Stephen Nolan’s Stonewall documentary is unmissable

Oct 18, 2021 by

by Gareth Roberts, UnHerd:

Stephen Nolan’s new ten-part BBC podcast documentary on the influence of Stonewall ploughs rich journalistic soil, its length justified by its findings.

It is frequently jaw dropping — you will hear how the Scottish government paid Stonewall to lobby itself, how the BBC’s supposedly impartial LGBT correspondent was moonlighting for Stonewall, and how whistleblowing medical professionals with serious concerns were frozen out by campaigns of intimidation. You could write a brick of a book about what Nolan has turned up but here are some immediate observations.

  • From 2015, when Stonewall decided to add advocacy for transgender people to its remit, it instantly took on board the ideology of ‘gender identity’ rather than biological sex as the determining factor in the difference between men and women. This is a fringe ideology from American academic ‘queer theory’. It obviously has enormous implications for both gay people and wider society, particularly regarding women’s rights, but there appears to have been no thought paid to it at all by Stonewall. They even redefined ‘gay’ to mean attraction to a person of either sex with the same ‘identity’. This bizarre set of ideas, not recognised in law, were simply adopted without question, propagated into institutions such as the NHS, and given credence by Stonewall’s previous good reputation.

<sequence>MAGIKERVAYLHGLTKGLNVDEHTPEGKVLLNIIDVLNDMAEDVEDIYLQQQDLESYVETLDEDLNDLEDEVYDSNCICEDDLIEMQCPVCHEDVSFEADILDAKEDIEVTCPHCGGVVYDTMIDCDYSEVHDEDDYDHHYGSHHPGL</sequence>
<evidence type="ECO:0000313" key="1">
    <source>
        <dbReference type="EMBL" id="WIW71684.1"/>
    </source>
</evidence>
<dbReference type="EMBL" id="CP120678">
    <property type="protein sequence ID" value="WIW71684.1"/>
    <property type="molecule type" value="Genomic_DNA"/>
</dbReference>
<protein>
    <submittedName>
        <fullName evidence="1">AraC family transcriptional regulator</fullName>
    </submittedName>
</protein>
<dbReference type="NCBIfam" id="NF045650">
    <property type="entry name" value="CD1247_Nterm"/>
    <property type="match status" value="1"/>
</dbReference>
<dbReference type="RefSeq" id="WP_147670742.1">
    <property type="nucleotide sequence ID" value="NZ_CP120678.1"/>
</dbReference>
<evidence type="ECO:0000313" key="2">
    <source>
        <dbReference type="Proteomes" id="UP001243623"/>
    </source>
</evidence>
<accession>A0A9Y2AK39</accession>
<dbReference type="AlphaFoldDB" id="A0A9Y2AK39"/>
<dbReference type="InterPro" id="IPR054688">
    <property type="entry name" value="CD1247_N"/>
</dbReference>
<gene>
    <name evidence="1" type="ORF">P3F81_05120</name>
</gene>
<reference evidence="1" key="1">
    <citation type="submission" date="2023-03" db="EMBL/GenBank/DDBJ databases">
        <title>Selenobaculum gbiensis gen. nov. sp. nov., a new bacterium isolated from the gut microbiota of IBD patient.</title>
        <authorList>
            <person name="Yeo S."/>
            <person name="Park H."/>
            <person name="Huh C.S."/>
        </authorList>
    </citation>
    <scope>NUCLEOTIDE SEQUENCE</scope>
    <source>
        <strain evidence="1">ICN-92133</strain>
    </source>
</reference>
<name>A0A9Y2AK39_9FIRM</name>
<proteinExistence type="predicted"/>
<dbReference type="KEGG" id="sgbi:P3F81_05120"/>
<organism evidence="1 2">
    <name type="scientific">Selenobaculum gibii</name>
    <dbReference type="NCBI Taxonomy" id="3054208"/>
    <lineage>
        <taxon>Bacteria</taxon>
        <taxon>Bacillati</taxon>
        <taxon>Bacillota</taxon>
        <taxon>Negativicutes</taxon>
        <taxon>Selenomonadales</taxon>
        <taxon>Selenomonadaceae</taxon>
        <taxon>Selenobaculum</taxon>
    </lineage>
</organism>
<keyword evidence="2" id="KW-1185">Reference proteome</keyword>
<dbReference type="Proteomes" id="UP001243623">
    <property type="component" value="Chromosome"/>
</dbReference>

• The behaviour of Ofcom, who used their reporting decisions on viewer complaints (I think probably the right ones but nonetheless) to get higher up on Stonewall’s equality index, and tried to cover up having done so, is reprehensible. This is the place where heads really should roll.
  • The BBC and Stonewall refused to be interviewed by Nolan, or even to answer specific questions from him, and rejected his FOI requests on spurious grounds. This high-handed attitude is very concerning. It’s to the credit of the BBC that it has broadcast Nolan’s investigation, but the lack of transparency from a publicly funded body is deeply shady. What don’t they want the public to know? Why the secrecy?

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